Program offers community, fun
I’m not sure what to expect as I enter the auditorium at Hyland Crest on Thursday morning to check out the Adult Day Program. Little in the title indicates the true meaning of the work that goes on there. All I can assume as I walk into the room is that there will be adults and it is daytime.
I’m not trying to be flippant; for those of us who don’t have a senior or person with special needs in our care, programs like these don’t really register. I’m embarrassed to say, before Thursday’s visit, I thought the ADP included a mixture of physical therapy and snacks.
I was only a little bit right.
In the hour or so I spent at ADP we played basketball, reminisced about times gone by, I checked out crafts the group was working on and finished off my time with some stretching and exercises just as lunch was about to be served.
Recreation therapist Jamie Allen-Russell explains that each day starts out with a social session where the program’s attendees can catch up with one another. One of the activities during this time includes reading a newsletter called The Daily Chronicle, which includes famous people’s birthdays, trivia, and “on this date” and other light, fun tidbits.
I arrived just as this part of the day was wrapping up. About eight or 10 people were in the room – most sitting on living room furniture arranged at one side of the space. Sheila, a volunteer with ADP, was busy in the kitchen cleaning up. Activationist Lee Turner was at a card table covered in mason jars and paper clippings preparing the afternoon’s craft: centrepieces with words such as “food” and “family” glued into the jars.
I got there just in time for basketball to begin.
Staff set up a mini-basketball arcade game in the middle of the room and the other participants and I took a seat waiting for the game to begin. We each took turns saddling up to the edge with our mini-b-balls and shooting for the double hoops. It was surprisingly difficult.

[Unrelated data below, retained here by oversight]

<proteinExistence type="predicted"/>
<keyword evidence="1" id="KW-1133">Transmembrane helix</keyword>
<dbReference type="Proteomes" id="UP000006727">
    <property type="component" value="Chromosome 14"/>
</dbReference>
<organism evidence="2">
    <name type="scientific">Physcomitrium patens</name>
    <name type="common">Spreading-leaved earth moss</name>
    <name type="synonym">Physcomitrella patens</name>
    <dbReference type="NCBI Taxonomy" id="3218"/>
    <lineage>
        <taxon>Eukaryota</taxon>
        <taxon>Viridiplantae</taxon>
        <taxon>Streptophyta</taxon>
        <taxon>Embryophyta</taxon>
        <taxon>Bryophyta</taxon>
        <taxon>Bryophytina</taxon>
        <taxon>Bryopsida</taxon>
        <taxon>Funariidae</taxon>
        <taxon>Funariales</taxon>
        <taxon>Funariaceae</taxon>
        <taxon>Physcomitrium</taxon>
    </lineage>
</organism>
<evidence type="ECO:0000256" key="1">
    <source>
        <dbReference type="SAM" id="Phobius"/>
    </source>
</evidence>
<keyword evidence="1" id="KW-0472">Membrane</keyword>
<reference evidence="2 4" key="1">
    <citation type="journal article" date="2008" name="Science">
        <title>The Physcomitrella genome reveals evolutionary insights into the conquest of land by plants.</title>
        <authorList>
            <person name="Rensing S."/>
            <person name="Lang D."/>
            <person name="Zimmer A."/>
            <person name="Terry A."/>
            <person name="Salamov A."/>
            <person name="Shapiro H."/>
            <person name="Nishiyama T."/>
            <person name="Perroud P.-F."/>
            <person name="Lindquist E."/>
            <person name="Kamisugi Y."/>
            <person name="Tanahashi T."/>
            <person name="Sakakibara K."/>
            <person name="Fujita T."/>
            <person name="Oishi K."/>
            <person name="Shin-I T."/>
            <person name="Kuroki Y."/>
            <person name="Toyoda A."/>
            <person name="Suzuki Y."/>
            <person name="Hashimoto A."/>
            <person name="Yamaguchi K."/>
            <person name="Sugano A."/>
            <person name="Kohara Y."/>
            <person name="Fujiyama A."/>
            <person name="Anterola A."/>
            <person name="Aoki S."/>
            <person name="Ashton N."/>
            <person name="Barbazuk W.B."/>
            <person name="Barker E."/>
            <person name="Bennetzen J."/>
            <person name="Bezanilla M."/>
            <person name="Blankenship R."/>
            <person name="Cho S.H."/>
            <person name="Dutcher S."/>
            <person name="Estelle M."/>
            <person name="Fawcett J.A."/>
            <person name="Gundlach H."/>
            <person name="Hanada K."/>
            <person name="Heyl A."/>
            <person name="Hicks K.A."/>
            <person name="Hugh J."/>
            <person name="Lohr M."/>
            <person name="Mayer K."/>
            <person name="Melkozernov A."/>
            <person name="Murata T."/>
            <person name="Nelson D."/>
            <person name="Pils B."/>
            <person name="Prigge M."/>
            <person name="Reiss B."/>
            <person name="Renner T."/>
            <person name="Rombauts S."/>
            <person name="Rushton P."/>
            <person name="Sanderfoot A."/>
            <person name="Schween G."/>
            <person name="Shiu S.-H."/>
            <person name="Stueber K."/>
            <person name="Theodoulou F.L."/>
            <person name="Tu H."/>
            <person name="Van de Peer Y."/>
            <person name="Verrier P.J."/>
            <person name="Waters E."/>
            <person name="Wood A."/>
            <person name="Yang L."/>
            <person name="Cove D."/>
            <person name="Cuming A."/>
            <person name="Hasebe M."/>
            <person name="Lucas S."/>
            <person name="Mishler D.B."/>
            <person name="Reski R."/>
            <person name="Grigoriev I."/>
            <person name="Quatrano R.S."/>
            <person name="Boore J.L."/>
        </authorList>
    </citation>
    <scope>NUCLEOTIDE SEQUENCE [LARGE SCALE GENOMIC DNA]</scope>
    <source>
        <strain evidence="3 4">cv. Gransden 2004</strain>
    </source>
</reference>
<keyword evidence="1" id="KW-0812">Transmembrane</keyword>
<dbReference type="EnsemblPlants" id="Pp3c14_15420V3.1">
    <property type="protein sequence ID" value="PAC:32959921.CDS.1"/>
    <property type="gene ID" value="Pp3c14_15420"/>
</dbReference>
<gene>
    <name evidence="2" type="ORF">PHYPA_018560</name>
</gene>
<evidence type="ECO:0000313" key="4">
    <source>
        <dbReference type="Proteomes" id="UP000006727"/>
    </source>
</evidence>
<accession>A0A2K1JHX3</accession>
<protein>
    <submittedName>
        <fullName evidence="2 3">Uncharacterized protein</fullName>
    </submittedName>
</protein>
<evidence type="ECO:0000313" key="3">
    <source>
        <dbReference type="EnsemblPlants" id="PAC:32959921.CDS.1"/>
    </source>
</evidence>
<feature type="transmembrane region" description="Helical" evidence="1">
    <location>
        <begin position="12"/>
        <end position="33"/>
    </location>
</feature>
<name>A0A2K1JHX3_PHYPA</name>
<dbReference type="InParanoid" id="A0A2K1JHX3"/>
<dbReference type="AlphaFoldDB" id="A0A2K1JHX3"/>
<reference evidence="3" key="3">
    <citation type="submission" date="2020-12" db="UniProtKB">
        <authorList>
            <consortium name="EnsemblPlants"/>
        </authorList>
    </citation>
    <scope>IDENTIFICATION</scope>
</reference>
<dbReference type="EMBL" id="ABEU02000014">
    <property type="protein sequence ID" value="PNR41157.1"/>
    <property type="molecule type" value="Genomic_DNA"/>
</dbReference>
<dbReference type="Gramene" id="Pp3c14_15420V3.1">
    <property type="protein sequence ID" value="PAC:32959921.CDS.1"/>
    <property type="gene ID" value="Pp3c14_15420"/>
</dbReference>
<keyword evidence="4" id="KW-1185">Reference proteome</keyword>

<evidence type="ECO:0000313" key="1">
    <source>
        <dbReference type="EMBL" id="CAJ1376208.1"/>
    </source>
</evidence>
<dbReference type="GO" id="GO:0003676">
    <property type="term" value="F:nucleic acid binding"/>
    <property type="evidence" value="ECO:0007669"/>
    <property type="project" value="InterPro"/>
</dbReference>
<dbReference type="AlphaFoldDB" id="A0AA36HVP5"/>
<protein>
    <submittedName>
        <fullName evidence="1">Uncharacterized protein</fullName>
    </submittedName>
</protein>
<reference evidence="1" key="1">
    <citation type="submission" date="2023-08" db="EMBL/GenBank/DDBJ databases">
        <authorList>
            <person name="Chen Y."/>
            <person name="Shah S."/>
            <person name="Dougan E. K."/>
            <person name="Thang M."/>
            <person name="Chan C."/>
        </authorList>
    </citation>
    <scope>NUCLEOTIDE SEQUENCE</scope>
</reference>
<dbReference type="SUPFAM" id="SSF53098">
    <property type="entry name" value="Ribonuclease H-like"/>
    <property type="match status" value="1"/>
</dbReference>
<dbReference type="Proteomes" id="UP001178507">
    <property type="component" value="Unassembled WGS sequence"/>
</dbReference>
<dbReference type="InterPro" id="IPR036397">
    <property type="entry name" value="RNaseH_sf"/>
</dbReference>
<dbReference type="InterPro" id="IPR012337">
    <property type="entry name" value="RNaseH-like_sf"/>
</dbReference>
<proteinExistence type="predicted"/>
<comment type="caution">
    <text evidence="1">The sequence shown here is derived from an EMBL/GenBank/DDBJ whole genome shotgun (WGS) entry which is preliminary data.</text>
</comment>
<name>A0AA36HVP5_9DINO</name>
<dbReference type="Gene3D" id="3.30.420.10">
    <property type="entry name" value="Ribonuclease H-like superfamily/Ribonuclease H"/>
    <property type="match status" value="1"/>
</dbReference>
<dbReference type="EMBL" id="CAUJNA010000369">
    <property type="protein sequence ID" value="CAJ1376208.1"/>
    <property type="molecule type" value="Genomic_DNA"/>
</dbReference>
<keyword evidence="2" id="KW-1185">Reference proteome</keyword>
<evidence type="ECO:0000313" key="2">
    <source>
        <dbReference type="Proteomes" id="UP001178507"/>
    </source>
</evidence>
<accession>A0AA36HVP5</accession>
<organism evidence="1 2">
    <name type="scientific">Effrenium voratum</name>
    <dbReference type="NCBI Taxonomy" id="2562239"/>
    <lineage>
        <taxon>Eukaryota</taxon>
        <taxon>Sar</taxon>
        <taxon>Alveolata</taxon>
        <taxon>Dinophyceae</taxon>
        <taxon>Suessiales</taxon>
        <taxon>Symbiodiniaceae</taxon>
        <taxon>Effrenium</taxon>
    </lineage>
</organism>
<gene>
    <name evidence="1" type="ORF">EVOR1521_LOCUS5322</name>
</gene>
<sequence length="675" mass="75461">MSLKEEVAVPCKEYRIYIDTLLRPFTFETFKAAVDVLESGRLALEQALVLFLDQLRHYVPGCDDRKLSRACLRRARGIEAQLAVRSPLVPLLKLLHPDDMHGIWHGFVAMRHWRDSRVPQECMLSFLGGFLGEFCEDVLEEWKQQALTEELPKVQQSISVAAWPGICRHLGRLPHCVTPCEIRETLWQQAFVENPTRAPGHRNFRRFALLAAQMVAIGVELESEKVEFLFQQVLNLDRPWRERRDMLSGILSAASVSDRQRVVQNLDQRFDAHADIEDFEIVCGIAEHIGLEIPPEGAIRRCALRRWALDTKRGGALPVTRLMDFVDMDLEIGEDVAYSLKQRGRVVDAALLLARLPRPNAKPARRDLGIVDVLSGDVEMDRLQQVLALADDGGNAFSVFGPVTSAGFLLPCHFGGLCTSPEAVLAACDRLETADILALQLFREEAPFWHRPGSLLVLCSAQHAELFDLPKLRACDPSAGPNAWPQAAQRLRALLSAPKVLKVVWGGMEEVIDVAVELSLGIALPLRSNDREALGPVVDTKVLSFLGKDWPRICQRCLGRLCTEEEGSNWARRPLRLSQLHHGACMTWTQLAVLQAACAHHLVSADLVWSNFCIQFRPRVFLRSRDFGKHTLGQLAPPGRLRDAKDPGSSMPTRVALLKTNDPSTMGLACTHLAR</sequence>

As we waited our turn, Joan, one of the participants, leaned over to me.
“Too bad this wasn’t volleyball,” she said. That was her sport back in high school. Give her a volleyball net and she’d be dominating the ADP scoreboard.
My first try at the line had a touch of beginner’s luck after I sunk a few baskets. The next time up was all misses. But neither the good nor the bad seemed to matter. The participants and staff behind me cheered as the ball went every which way.
Staff and participants joked with one another in a warm, fun atmosphere.
After the game wrapped up we put chairs in a circle for an exercise session. Jamie led the group with gentle stretches and balance postures, plus some faster movements to get the blood circulating. Exercise routines are built into the structure of ADP, with some done each day.
Participants range in age from people in their 40s to their 90s, Lee explained. People come for a chance to be social with community members, to learn new things, to stay active and to give caregivers respite during the day.
The program runs 8:30 a.m. to 4:30 p.m. Monday to Friday with Monday, Tuesday and Thursday in Minden and Wednesday and Friday in Haliburton.
Jamie said she is nearing her one year anniversary with the program in Minden and has found it incredibly rewarding.
“I love it,” she says. “I don’t find this work. I look forward to coming in.”
For more information on CSS’s Adult Day Program, call 705-457-2941.